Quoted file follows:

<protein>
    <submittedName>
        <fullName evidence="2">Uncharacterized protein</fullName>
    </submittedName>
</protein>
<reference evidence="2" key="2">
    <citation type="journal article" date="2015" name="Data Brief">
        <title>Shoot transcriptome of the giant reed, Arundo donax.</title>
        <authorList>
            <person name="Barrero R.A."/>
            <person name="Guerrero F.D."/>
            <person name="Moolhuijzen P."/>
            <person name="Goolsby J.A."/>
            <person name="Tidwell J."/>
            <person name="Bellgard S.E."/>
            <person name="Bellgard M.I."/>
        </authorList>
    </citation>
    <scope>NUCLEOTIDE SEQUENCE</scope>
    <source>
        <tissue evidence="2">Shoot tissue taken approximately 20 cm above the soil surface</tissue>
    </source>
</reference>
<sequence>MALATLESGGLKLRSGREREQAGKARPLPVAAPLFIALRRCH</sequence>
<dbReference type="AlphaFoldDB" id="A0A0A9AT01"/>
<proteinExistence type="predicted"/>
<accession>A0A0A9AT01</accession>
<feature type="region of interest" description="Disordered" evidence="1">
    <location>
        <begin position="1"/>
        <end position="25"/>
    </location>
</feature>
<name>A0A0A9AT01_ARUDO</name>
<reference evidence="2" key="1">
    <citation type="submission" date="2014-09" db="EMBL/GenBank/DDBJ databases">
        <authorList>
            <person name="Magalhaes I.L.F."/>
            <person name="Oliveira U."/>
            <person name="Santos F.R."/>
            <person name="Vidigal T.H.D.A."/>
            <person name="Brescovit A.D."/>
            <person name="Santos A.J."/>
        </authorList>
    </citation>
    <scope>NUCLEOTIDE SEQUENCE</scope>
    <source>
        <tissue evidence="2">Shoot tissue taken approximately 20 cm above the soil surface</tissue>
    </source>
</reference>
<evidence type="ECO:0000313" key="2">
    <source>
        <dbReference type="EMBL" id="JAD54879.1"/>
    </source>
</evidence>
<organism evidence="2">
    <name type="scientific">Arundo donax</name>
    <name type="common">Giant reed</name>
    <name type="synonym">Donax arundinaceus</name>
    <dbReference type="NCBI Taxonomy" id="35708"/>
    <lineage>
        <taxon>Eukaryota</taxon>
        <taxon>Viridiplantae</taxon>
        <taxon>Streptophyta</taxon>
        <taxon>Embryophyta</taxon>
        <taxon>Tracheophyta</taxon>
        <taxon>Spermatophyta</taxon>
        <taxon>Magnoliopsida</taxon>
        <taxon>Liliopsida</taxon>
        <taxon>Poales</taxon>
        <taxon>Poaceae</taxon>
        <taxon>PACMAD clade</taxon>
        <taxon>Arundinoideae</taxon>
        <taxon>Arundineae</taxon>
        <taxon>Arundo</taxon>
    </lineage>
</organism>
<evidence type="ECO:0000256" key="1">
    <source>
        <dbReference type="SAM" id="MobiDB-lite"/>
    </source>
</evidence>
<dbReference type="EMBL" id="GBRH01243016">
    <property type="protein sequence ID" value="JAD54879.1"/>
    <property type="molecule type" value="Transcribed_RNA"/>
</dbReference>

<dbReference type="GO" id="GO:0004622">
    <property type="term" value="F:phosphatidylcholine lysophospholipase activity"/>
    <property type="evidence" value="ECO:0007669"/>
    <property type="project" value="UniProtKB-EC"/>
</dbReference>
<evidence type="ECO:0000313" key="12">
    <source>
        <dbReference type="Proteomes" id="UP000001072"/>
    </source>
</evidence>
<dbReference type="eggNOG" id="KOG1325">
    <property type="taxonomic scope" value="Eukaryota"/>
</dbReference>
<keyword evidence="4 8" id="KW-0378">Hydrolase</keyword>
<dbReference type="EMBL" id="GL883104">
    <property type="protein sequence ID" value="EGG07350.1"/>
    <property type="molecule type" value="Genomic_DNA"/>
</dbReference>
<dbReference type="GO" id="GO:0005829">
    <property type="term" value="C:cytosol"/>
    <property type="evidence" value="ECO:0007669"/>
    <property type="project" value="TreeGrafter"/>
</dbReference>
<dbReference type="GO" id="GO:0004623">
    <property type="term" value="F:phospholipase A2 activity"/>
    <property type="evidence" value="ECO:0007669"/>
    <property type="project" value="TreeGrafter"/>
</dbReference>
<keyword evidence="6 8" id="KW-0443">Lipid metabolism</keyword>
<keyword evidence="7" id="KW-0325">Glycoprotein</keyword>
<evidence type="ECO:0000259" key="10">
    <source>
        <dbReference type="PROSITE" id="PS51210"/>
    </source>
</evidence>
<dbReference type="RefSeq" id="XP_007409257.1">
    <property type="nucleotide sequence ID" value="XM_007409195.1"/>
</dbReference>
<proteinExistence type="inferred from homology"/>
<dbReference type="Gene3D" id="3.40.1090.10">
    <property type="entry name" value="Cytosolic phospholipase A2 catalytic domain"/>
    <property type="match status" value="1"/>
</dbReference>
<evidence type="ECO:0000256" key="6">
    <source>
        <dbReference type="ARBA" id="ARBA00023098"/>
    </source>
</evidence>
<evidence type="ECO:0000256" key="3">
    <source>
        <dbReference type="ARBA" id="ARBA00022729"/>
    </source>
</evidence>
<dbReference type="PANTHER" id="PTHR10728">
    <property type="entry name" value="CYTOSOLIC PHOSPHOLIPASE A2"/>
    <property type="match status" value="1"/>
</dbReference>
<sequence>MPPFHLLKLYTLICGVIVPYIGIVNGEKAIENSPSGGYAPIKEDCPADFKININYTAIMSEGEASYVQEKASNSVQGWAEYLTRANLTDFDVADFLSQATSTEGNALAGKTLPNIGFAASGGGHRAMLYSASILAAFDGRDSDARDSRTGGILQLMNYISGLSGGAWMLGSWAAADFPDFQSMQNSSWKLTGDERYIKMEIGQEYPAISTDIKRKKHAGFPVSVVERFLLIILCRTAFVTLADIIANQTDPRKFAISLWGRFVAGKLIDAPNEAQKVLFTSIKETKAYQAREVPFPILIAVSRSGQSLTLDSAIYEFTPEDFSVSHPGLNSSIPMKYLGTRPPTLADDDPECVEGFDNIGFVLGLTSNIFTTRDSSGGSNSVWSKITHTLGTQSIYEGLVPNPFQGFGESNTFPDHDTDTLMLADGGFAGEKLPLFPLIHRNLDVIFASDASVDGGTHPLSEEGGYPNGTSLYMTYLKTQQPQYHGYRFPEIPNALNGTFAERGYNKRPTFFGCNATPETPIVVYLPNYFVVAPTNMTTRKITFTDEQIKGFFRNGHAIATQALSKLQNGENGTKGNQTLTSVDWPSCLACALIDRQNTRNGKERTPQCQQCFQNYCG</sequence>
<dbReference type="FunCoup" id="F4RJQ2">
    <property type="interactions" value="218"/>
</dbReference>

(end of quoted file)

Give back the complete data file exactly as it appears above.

<protein>
    <submittedName>
        <fullName evidence="2">Uncharacterized protein</fullName>
    </submittedName>
</protein>
<reference evidence="2" key="2">
    <citation type="journal article" date="2015" name="Data Brief">
        <title>Shoot transcriptome of the giant reed, Arundo donax.</title>
        <authorList>
            <person name="Barrero R.A."/>
            <person name="Guerrero F.D."/>
            <person name="Moolhuijzen P."/>
            <person name="Goolsby J.A."/>
            <person name="Tidwell J."/>
            <person name="Bellgard S.E."/>
            <person name="Bellgard M.I."/>
        </authorList>
    </citation>
    <scope>NUCLEOTIDE SEQUENCE</scope>
    <source>
        <tissue evidence="2">Shoot tissue taken approximately 20 cm above the soil surface</tissue>
    </source>
</reference>
<sequence>MALATLESGGLKLRSGREREQAGKARPLPVAAPLFIALRRCH</sequence>
<dbReference type="AlphaFoldDB" id="A0A0A9AT01"/>
<proteinExistence type="predicted"/>
<accession>A0A0A9AT01</accession>
<feature type="region of interest" description="Disordered" evidence="1">
    <location>
        <begin position="1"/>
        <end position="25"/>
    </location>
</feature>
<name>A0A0A9AT01_ARUDO</name>
<reference evidence="2" key="1">
    <citation type="submission" date="2014-09" db="EMBL/GenBank/DDBJ databases">
        <authorList>
            <person name="Magalhaes I.L.F."/>
            <person name="Oliveira U."/>
            <person name="Santos F.R."/>
            <person name="Vidigal T.H.D.A."/>
            <person name="Brescovit A.D."/>
            <person name="Santos A.J."/>
        </authorList>
    </citation>
    <scope>NUCLEOTIDE SEQUENCE</scope>
    <source>
        <tissue evidence="2">Shoot tissue taken approximately 20 cm above the soil surface</tissue>
    </source>
</reference>
<evidence type="ECO:0000313" key="2">
    <source>
        <dbReference type="EMBL" id="JAD54879.1"/>
    </source>
</evidence>
<organism evidence="2">
    <name type="scientific">Arundo donax</name>
    <name type="common">Giant reed</name>
    <name type="synonym">Donax arundinaceus</name>
    <dbReference type="NCBI Taxonomy" id="35708"/>
    <lineage>
        <taxon>Eukaryota</taxon>
        <taxon>Viridiplantae</taxon>
        <taxon>Streptophyta</taxon>
        <taxon>Embryophyta</taxon>
        <taxon>Tracheophyta</taxon>
        <taxon>Spermatophyta</taxon>
        <taxon>Magnoliopsida</taxon>
        <taxon>Liliopsida</taxon>
        <taxon>Poales</taxon>
        <taxon>Poaceae</taxon>
        <taxon>PACMAD clade</taxon>
        <taxon>Arundinoideae</taxon>
        <taxon>Arundineae</taxon>
        <taxon>Arundo</taxon>
    </lineage>
</organism>
<evidence type="ECO:0000256" key="1">
    <source>
        <dbReference type="SAM" id="MobiDB-lite"/>
    </source>
</evidence>
<dbReference type="EMBL" id="GBRH01243016">
    <property type="protein sequence ID" value="JAD54879.1"/>
    <property type="molecule type" value="Transcribed_RNA"/>
</dbReference>

<dbReference type="GO" id="GO:0004622">
    <property type="term" value="F:phosphatidylcholine lysophospholipase activity"/>
    <property type="evidence" value="ECO:0007669"/>
    <property type="project" value="UniProtKB-EC"/>
</dbReference>
<evidence type="ECO:0000313" key="12">
    <source>
        <dbReference type="Proteomes" id="UP000001072"/>
    </source>
</evidence>
<dbReference type="eggNOG" id="KOG1325">
    <property type="taxonomic scope" value="Eukaryota"/>
</dbReference>
<keyword evidence="4 8" id="KW-0378">Hydrolase</keyword>
<dbReference type="EMBL" id="GL883104">
    <property type="protein sequence ID" value="EGG07350.1"/>
    <property type="molecule type" value="Genomic_DNA"/>
</dbReference>
<dbReference type="GO" id="GO:0005829">
    <property type="term" value="C:cytosol"/>
    <property type="evidence" value="ECO:0007669"/>
    <property type="project" value="TreeGrafter"/>
</dbReference>
<dbReference type="GO" id="GO:0004623">
    <property type="term" value="F:phospholipase A2 activity"/>
    <property type="evidence" value="ECO:0007669"/>
    <property type="project" value="TreeGrafter"/>
</dbReference>
<keyword evidence="6 8" id="KW-0443">Lipid metabolism</keyword>
<keyword evidence="7" id="KW-0325">Glycoprotein</keyword>
<evidence type="ECO:0000259" key="10">
    <source>
        <dbReference type="PROSITE" id="PS51210"/>
    </source>
</evidence>
<dbReference type="RefSeq" id="XP_007409257.1">
    <property type="nucleotide sequence ID" value="XM_007409195.1"/>
</dbReference>
<proteinExistence type="inferred from homology"/>
<dbReference type="Gene3D" id="3.40.1090.10">
    <property type="entry name" value="Cytosolic phospholipase A2 catalytic domain"/>
    <property type="match status" value="1"/>
</dbReference>
<evidence type="ECO:0000256" key="6">
    <source>
        <dbReference type="ARBA" id="ARBA00023098"/>
    </source>
</evidence>
<evidence type="ECO:0000256" key="3">
    <source>
        <dbReference type="ARBA" id="ARBA00022729"/>
    </source>
</evidence>
<dbReference type="PANTHER" id="PTHR10728">
    <property type="entry name" value="CYTOSOLIC PHOSPHOLIPASE A2"/>
    <property type="match status" value="1"/>
</dbReference>
<sequence>MPPFHLLKLYTLICGVIVPYIGIVNGEKAIENSPSGGYAPIKEDCPADFKININYTAIMSEGEASYVQEKASNSVQGWAEYLTRANLTDFDVADFLSQATSTEGNALAGKTLPNIGFAASGGGHRAMLYSASILAAFDGRDSDARDSRTGGILQLMNYISGLSGGAWMLGSWAAADFPDFQSMQNSSWKLTGDERYIKMEIGQEYPAISTDIKRKKHAGFPVSVVERFLLIILCRTAFVTLADIIANQTDPRKFAISLWGRFVAGKLIDAPNEAQKVLFTSIKETKAYQAREVPFPILIAVSRSGQSLTLDSAIYEFTPEDFSVSHPGLNSSIPMKYLGTRPPTLADDDPECVEGFDNIGFVLGLTSNIFTTRDSSGGSNSVWSKITHTLGTQSIYEGLVPNPFQGFGESNTFPDHDTDTLMLADGGFAGEKLPLFPLIHRNLDVIFASDASVDGGTHPLSEEGGYPNGTSLYMTYLKTQQPQYHGYRFPEIPNALNGTFAERGYNKRPTFFGCNATPETPIVVYLPNYFVVAPTNMTTRKITFTDEQIKGFFRNGHAIATQALSKLQNGENGTKGNQTLTSVDWPSCLACALIDRQNTRNGKERTPQCQQCFQNYCG</sequence>
<dbReference type="FunCoup" id="F4RJQ2">
    <property type="interactions" value="218"/>
</dbReference>